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U.S. EPA awards $600,000 for Brownfields redevelopment in the Sacramento area
Release Date: 5/10/2005
Contact Information: Mark Merchant, (415) 947-4297
SACRAMENTO – Today the U.S. Environmental Protection Agency awarded three Sacramento organizations – the Sacramento County Business Environmental Resource Center, the city of west Sacramento and the California Department of Toxic Substances Control – $200,000 each to redevelop Brownfield properties in the area.
Nationally, the EPA awarded 302 grants totaling $75.9 million today as part of the agency’s Brownfields program, which provides funding to clean up and redevelop contaminated properties.
“Funding for brownfields projects will allow communities to revitalize properties that have been sitting idle far too long,” said Wayne Nastri, regional administrator of the EPA’s Pacific Southwest office. “The program yields positive results by bringing new life to the under used properties in many communities.”
The Sacramento County Business Environmental Resource Center will use the funding to target seven areas with vacant or underused commercial and industrial properties containing former auto repair shops, transportation operations, storage yards, gas stations and shopping centers. The Brownfields assessment will stimulate redevelopment of smaller, privately owned parcels through an outreach effort providing one-on-one consultation in areas challenged by declining housing stocks, poverty, unemployment, substance abuse, and crime.
The city of west Sacramento will benefit from two Brownfields grants, with one going directly to the city and the other going to the state’s Department of Toxic Substances Control for redevelopment in West Sacramento. The grants will target the Pioneer Bluff and the East-West End of West Capital Avenue areas for redevelopment. These areas contain more 500 parcels that have been used for tank farms, gas stations, petroleum transmission lines and fueling stations for commercial fleets. Assessment and cleanup of these sites will speed the city’s plans to redevelop these areas, adding thousands of housing units, park land and open space as well as commercial, retail and office space, which in turn is expected to create thousands of new jobs and generate millions of dollars in revenue for the city.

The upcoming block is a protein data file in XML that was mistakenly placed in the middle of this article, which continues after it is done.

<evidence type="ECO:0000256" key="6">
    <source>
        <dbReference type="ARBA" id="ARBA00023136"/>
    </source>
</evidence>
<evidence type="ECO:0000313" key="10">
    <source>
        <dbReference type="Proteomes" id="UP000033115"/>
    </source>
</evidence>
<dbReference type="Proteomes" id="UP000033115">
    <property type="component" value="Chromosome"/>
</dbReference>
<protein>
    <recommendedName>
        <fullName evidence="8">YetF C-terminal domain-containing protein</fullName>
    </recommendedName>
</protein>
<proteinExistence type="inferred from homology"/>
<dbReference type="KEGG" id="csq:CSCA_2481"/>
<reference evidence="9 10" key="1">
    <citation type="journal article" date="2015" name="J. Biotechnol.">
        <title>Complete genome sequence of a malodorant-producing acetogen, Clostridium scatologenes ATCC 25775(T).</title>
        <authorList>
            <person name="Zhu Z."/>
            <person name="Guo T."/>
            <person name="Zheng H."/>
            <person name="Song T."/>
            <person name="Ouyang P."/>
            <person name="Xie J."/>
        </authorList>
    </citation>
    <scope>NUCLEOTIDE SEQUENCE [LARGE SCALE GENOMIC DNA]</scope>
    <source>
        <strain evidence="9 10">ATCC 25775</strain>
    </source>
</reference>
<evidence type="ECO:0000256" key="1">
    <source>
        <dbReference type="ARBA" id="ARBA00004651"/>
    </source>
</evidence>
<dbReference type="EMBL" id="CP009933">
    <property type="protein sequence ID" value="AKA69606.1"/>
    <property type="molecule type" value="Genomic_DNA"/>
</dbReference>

“The Brownfields Program puts both property and people back to work,” EPA Administrator Steve Johnson said. “These grants will help communities across America convert eyesores into engines of economic rebirth.”
The Brownfields program promotes redevelopment of America's estimated 450,000 abandoned and contaminated waste sites. Since its inception in 1995, the program has awarded 709 assessment grants totaling over $190 million, 189 revolving loan fund grants worth more than $165 million, and $26.8 million for 150 cleanup grants.
In addition to facilitating industrial and commercial redevelopment, Brownfields projects have converted industrial waterfronts to river-front parks, landfills to golf courses, rail corridors to recreational trails, and gas station sites to housing. The program has led to more than $7 billion in public and private investment in cleanup and redevelopment, helped create more than 31,000 jobs, and resulted in the assessment of more than 5,100 properties.
For more information on the grant recipients, go to: https://www.epa.gov/brownfields